Part 5 Principles: IMC and Total Communication 16-1

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Transcript Part 5 Principles: IMC and Total Communication 16-1

Part 5
Principles: IMC and Total Communication
Copyright © 2012 Pearson Education, Inc. publishing as Prentice Hall
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How does direct-response marketing work?
What are the primary tools and media
available to direct-response programs?
How are databases used in direct marketing?
What are some of the trends and challenges
facing direct-response marketing?
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Direct-response marketing is a multichannel system of
marketing using various media to connect sellers
and customers who deal with each other directly
rather than using an intermediary, like a wholesaler
or retailer.
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Relies on communication sent directly to
consumers.
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The response comes directly back to the source.
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Includes a strong focus on market research.
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Designed to elicit an immediate response.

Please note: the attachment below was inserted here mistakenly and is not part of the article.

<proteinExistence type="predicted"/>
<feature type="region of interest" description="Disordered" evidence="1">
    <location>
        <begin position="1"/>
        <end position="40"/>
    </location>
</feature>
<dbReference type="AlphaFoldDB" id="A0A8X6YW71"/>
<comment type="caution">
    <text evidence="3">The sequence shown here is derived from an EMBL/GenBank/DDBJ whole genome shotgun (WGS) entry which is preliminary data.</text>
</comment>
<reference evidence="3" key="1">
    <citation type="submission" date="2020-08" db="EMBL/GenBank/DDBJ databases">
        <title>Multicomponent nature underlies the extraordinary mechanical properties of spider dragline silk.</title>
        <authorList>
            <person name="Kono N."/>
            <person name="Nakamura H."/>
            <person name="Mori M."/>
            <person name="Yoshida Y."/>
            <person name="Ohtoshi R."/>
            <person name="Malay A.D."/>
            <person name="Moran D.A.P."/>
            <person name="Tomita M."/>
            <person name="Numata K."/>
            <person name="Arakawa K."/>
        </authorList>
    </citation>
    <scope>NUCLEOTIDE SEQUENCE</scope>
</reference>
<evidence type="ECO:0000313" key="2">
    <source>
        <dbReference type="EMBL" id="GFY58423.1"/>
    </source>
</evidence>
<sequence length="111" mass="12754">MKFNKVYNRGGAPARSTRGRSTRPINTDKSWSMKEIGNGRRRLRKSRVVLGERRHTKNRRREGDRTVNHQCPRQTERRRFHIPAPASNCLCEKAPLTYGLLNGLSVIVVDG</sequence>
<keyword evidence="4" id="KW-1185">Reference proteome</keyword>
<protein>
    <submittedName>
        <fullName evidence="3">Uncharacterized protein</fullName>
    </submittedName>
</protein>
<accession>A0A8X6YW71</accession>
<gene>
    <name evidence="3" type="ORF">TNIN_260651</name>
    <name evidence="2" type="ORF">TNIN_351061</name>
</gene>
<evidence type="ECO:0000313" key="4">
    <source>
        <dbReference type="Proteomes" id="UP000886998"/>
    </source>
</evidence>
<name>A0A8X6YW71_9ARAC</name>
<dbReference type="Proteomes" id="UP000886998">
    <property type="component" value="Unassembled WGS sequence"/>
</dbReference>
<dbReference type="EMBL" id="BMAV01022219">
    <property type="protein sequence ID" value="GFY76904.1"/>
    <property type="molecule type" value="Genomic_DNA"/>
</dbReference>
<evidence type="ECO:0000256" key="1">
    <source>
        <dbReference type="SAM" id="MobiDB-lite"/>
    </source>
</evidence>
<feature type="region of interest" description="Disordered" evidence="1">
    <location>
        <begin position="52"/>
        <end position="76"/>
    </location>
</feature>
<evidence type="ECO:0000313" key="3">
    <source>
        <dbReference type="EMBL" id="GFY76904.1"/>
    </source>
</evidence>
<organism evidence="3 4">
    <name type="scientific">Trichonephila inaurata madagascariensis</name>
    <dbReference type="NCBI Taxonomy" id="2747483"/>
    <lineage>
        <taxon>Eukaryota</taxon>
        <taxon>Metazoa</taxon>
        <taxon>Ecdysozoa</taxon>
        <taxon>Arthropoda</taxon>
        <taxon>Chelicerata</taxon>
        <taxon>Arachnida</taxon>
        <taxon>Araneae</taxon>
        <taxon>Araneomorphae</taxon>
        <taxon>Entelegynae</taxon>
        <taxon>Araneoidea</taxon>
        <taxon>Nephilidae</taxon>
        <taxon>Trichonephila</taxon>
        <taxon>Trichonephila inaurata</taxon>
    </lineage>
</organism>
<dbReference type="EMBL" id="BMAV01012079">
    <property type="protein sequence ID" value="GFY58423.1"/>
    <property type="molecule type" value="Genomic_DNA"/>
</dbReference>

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Uses a variety of traditional and nontraditional
media.
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Marketers who use direct-response to sell products or
services.
Agencies that specialize in direct-response
advertising.
Phone, mail, or Internet media that deliver messages.
Consumers who receive the information and
sometimes initiate the contact.
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Marketers
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Traditionally, the biggest direct-response users
have been book and record clubs, publishers,
insurance companies, sellers of collectibles, and
gardening firms.
More recently, computer companies have used the
direct-response model effectively.
Direct marketing can contribute to the brand
impression, as well as sales. This may be positive or
negative.
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Agencies and media companies
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Advertising agencies: department or separate
direct-response company owned by the agency.
Direct marketing agencies: independent, full-service
direct marketing agencies specializing in direct